There are no points for valor in trading. Taking stupidly big bets is not courage. There is no glory in losing money.
In the last post, we looked at the right attitude towards money. In this post, we discuss one of the biggest mistakes people make with the wrong attitude towards money
Overbetting.- taking huge, irrational risks and making losses they cannot handle. We will see why it happens, how people end up doing it, and how to stop it.
Why do we overbet?
1. We need money for something
This is the classic recipe for disaster. The wrongest reason to trade is to make money to fulfill some need. Chances are we will lose money.
This happens because we need that money. We are emotionally attached to that need. When emotions are involved, We know what happens in trading.
Never trade with a target number. At every point, just take the trade, do the right thing, hope for nothing. Do what you have to do, and do the right thing with the trade. As Lord Krishna said, “Do the Karma, never wish for the results”
Or as a fabled trader who is often referred to in this series says: “Putting this money number goal [of making an X amount] is not a very smart way of trading in the market. I let that go a long time back. When you put a number, you tend to compromise on your trades.”
2. We have had a big draw down/ loss, and we are trying desperately to recover it.
What is wrong with that?
But before that let me ask a question:
Why would this desperation happen in the first place if we were betting with money we do not care about?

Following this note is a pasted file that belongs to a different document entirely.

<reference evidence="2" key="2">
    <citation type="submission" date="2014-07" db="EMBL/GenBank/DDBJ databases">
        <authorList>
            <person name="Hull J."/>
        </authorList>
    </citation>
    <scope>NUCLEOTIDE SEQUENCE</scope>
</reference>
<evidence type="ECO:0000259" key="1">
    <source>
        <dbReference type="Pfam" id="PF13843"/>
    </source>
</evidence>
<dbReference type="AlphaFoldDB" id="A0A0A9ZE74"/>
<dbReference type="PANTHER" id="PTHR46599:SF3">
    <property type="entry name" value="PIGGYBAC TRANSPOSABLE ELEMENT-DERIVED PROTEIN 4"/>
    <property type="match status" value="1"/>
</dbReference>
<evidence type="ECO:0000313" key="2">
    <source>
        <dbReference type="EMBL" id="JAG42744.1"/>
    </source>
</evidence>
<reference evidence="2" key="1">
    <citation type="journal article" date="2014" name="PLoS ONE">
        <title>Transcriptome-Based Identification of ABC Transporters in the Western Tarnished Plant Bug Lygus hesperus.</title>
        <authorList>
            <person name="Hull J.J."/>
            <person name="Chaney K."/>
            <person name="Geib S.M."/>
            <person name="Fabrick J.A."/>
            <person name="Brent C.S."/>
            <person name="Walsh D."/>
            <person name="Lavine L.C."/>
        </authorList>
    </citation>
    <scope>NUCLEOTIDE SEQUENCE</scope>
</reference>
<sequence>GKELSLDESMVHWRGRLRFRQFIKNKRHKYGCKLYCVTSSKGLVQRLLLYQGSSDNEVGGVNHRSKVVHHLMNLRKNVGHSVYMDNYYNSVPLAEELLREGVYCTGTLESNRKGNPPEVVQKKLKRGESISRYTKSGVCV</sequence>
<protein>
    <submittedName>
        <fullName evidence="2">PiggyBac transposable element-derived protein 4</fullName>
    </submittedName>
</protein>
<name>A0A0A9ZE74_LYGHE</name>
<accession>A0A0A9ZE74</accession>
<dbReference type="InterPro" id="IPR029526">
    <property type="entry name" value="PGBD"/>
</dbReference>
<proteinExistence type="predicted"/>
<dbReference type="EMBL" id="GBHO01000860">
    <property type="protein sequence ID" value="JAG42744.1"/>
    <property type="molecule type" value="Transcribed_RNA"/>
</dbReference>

The problem with trying to recover a loss is that
- it indicates desperation, which creates emotions and irrational decisions
- It brings in a sense of urgency. Stock markets are a patience game. If you try to do anything quickly, chances are that you will go broke
3. We have a trade, it has gone against us, and now we think it is a great level to double down or average.
The trouble here is:
- If the trade has gone against us, there is something wrong with the logic in entering the trade in the first place. Why are we doubling down on a wrong logic?
- Markets are often trended. When big moves happen they tend to continue in the same direction
- If at stock has fallen, it does not mean that it is at an attractive price. Ask the people who bought PNB when it fell from 160 to 140. (The stock is under 100 as I am writing this)
How do people overbet?
- Buy options — The worst trading idea of all times. Not only are you trying to bet in the (probably) wrong direction, now you are trying to time the trade before expiry. Plus vega loss, theta bleed. You get the drift
- Double down on a trade type which has lower margin requirement — Like convert your overnight position to intra-day, cover order, or a bracket order. The problem is simple — It is very difficult to mentally handle the losses (and profits) which come on thrice your normal bet size. And if you are not right by the end of the day, you do not the margin have to maintain the trade overnight.
How do you prevent overbetting?
- Do not buy options, especially OTM to make money quickly. NEVER.
- Always have constant risk limits. Something like not more than x futures or options at a time. Have these written down. Increase them rarely — Once in a quarter or something.
- Stick to this number, no matter what. Get a trade buddy. Ask his help to keep you disciplined.
- Remember, there is always a next trade. Markets will be always there. You want to get wealthy eventually. Not go broke tomorrow.
- When you hit a loss, instead of trying to recover immediately, take a break. Cool off your emotions. Tell yourself that you will eventually recover it. After your break, come back and start trading normally. Trade as per your plan as if the loss never happened. Your plan should revolve around what the market is offering now. Not around how to recover the lost money from the past. If you keep trading well, you will eventually recover that money and make much more.
Do you end up overbetting? What do you do to prevent that? Let us know in the comments! Have a great weekend!